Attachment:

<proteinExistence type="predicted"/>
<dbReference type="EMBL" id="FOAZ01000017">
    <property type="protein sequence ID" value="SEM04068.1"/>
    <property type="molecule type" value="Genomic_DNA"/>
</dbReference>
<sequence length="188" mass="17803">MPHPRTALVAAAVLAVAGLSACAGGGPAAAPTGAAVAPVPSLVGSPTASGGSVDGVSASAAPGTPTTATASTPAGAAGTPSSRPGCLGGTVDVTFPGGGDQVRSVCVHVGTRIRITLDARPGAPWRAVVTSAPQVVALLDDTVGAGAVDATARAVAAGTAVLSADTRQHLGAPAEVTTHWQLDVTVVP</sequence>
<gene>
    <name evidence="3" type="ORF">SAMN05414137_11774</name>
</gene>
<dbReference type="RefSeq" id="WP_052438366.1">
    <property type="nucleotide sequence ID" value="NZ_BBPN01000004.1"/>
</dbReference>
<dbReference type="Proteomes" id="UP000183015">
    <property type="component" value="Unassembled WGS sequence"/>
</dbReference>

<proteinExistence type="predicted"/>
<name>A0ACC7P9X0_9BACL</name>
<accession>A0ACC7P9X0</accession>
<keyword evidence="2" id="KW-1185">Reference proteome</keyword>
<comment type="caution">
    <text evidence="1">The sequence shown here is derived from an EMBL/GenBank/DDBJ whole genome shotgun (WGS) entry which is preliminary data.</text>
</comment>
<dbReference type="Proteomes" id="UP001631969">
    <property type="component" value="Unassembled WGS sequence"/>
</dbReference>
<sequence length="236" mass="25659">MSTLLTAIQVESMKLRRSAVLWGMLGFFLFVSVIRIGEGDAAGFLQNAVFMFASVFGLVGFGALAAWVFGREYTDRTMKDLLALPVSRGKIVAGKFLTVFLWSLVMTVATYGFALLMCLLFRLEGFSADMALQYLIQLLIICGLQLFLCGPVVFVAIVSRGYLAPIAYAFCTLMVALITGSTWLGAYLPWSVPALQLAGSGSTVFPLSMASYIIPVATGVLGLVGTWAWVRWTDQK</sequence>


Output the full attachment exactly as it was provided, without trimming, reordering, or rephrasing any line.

<proteinExistence type="predicted"/>
<dbReference type="EMBL" id="FOAZ01000017">
    <property type="protein sequence ID" value="SEM04068.1"/>
    <property type="molecule type" value="Genomic_DNA"/>
</dbReference>
<sequence length="188" mass="17803">MPHPRTALVAAAVLAVAGLSACAGGGPAAAPTGAAVAPVPSLVGSPTASGGSVDGVSASAAPGTPTTATASTPAGAAGTPSSRPGCLGGTVDVTFPGGGDQVRSVCVHVGTRIRITLDARPGAPWRAVVTSAPQVVALLDDTVGAGAVDATARAVAAGTAVLSADTRQHLGAPAEVTTHWQLDVTVVP</sequence>
<gene>
    <name evidence="3" type="ORF">SAMN05414137_11774</name>
</gene>
<dbReference type="RefSeq" id="WP_052438366.1">
    <property type="nucleotide sequence ID" value="NZ_BBPN01000004.1"/>
</dbReference>
<dbReference type="Proteomes" id="UP000183015">
    <property type="component" value="Unassembled WGS sequence"/>
</dbReference>

<proteinExistence type="predicted"/>
<name>A0ACC7P9X0_9BACL</name>
<accession>A0ACC7P9X0</accession>
<keyword evidence="2" id="KW-1185">Reference proteome</keyword>
<comment type="caution">
    <text evidence="1">The sequence shown here is derived from an EMBL/GenBank/DDBJ whole genome shotgun (WGS) entry which is preliminary data.</text>
</comment>
<dbReference type="Proteomes" id="UP001631969">
    <property type="component" value="Unassembled WGS sequence"/>
</dbReference>
<sequence length="236" mass="25659">MSTLLTAIQVESMKLRRSAVLWGMLGFFLFVSVIRIGEGDAAGFLQNAVFMFASVFGLVGFGALAAWVFGREYTDRTMKDLLALPVSRGKIVAGKFLTVFLWSLVMTVATYGFALLMCLLFRLEGFSADMALQYLIQLLIICGLQLFLCGPVVFVAIVSRGYLAPIAYAFCTLMVALITGSTWLGAYLPWSVPALQLAGSGSTVFPLSMASYIIPVATGVLGLVGTWAWVRWTDQK</sequence>